doi:10.1021/mp200226c
PMCID: PMC3220930  PMID: 21834548
vertebral fracture; bone regeneration; gene-and-cell therapy; stem cell tracking
6.  Genetically Modified Mesenchymal Stem Cells Induce Mechanically Stable Posterior Spine Fusion 
Tissue Engineering. Part A  2010;16(12):3679-3686.
Most spine fusion procedures involve the use of prosthetic fixation devices combined with autologous bone grafts rather than biological treatment. We had shown that spine fusion could be achieved by injection of bone morphogenetic protein-2 (BMP-2)-expressing mesenchymal stem cells (MSCs) into the paraspinal muscle. In this study, we hypothesized that posterior spinal fusion achieved using genetically modified MSCs would be mechanically comparable to that realized using a mechanical fixation. BMP-2-expressing MSCs were injected bilaterally into paravertebral muscles of the mouse lumbar spine. In one control group BMP-2 expression was inhibited. Microcomputed tomography and histological analyses were used to evaluate bone formation. For comparison, a group of mouse spines were bilaterally fused with stainless steel pins. The harvested spines were later tested using a custom four-point bending apparatus and structural bending stiffness was estimated. To assess the degree to which MSC vertebral fusion was targeted and to quantify the effects of fusion on adjacent spinal segments, images of the loaded spine curvature were analyzed to extract rigidity of the individual spinal segments. Bone bridging of the targeted vertebrae was observed in the BMP-2-expressing MSC group, whereas no bone formation was noted in any control group. The biomechanical tests showed that MSC-mediated spinal fusion was as effective as stainless steel pin-based fusion and significantly more rigid than the control groups. Local analysis showed that the distribution of stiffness in the MSC-based fusion group was similar to that in the steel pin fusion group, with the majority of spinal stiffness contributed by the targeted fusion at L3–L5. Our findings demonstrate that MSC-induced spinal fusion can convey biomechanical rigidity to a targeted segment that is comparable to that achieved using an instrumental fixation.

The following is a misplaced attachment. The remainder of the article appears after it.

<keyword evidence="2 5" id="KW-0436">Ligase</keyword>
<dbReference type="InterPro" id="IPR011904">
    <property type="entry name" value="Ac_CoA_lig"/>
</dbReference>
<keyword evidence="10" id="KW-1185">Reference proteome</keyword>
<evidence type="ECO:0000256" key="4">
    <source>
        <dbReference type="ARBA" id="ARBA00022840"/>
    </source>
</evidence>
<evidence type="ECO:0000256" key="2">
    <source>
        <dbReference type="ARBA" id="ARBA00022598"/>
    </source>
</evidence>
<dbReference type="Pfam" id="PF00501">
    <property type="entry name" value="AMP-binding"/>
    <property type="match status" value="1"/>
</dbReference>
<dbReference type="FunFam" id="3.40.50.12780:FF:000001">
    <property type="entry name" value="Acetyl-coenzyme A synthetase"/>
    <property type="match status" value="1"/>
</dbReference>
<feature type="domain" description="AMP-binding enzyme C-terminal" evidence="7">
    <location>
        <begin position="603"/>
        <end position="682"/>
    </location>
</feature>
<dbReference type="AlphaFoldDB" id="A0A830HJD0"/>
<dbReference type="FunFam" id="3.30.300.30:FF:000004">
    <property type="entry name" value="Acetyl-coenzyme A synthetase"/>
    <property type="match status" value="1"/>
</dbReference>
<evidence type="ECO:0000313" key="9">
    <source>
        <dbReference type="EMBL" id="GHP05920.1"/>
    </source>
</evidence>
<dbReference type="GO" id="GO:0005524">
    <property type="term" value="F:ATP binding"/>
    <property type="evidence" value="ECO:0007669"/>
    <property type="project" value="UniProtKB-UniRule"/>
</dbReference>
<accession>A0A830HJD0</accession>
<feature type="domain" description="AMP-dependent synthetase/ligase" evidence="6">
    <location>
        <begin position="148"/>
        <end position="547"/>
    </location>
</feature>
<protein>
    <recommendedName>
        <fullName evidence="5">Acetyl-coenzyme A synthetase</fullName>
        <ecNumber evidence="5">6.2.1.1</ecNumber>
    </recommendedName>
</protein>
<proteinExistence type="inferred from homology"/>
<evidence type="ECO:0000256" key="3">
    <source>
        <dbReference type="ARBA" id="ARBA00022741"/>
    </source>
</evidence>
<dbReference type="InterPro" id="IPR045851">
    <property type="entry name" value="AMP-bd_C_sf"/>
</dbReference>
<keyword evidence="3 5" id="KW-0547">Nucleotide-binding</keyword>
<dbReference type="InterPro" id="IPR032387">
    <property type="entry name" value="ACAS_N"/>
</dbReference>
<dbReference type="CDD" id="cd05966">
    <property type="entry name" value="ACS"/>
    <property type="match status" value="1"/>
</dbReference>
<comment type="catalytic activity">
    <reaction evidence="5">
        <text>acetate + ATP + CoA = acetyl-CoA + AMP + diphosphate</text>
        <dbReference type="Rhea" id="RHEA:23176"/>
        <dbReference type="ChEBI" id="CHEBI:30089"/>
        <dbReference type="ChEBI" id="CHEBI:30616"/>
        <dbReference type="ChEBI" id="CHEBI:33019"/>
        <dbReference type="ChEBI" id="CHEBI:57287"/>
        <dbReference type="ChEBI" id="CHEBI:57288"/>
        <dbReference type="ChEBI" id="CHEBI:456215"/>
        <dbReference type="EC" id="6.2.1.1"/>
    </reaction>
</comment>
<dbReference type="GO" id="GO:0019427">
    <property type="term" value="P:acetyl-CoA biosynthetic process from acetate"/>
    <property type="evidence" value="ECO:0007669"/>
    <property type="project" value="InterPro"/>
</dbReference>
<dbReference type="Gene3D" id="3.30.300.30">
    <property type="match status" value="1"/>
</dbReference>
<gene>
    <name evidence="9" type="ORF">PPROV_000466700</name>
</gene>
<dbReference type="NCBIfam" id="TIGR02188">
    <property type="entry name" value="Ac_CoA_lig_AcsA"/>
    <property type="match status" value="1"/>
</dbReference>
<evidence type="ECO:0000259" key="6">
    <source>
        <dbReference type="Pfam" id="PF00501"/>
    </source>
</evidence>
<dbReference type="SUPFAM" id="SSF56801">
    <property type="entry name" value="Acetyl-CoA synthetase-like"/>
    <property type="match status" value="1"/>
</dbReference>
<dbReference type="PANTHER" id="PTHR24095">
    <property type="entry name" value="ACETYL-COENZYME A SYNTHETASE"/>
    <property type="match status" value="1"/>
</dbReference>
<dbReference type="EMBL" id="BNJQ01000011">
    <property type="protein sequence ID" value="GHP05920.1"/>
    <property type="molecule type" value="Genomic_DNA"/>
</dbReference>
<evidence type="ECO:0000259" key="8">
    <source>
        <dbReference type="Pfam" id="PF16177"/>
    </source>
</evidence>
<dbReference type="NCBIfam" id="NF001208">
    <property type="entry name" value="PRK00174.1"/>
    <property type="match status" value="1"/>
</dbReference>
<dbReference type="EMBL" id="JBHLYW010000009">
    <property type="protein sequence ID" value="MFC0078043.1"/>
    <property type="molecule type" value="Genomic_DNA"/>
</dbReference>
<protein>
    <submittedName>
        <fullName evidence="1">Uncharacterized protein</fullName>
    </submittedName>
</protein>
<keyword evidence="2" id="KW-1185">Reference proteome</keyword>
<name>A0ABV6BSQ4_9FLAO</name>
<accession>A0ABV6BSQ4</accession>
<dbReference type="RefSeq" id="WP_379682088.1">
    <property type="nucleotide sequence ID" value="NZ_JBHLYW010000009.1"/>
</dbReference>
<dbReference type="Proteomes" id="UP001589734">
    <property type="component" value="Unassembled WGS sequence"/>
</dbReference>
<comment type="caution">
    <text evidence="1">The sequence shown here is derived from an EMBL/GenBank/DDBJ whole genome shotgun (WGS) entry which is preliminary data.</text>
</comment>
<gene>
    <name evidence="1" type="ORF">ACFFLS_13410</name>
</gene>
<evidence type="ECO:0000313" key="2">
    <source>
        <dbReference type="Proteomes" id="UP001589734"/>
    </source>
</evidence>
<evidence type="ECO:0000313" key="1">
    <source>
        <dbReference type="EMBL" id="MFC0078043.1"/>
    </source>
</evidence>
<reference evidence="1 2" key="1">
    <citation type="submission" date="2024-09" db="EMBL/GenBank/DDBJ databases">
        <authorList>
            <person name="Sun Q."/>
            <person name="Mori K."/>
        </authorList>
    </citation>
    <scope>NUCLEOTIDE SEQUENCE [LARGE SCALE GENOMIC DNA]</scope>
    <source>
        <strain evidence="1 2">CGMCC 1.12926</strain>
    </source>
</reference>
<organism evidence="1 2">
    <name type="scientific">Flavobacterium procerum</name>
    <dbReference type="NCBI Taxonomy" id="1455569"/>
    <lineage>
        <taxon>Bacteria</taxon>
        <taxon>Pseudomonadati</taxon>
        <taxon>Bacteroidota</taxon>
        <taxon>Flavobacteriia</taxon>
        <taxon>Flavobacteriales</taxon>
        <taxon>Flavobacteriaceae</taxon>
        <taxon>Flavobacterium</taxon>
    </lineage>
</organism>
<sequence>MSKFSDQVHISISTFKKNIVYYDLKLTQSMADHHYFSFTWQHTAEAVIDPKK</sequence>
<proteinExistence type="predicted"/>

doi:10.1089/ten.tea.2009.0786
PMCID: PMC2991214  PMID: 20618082

Results 1-6 (6)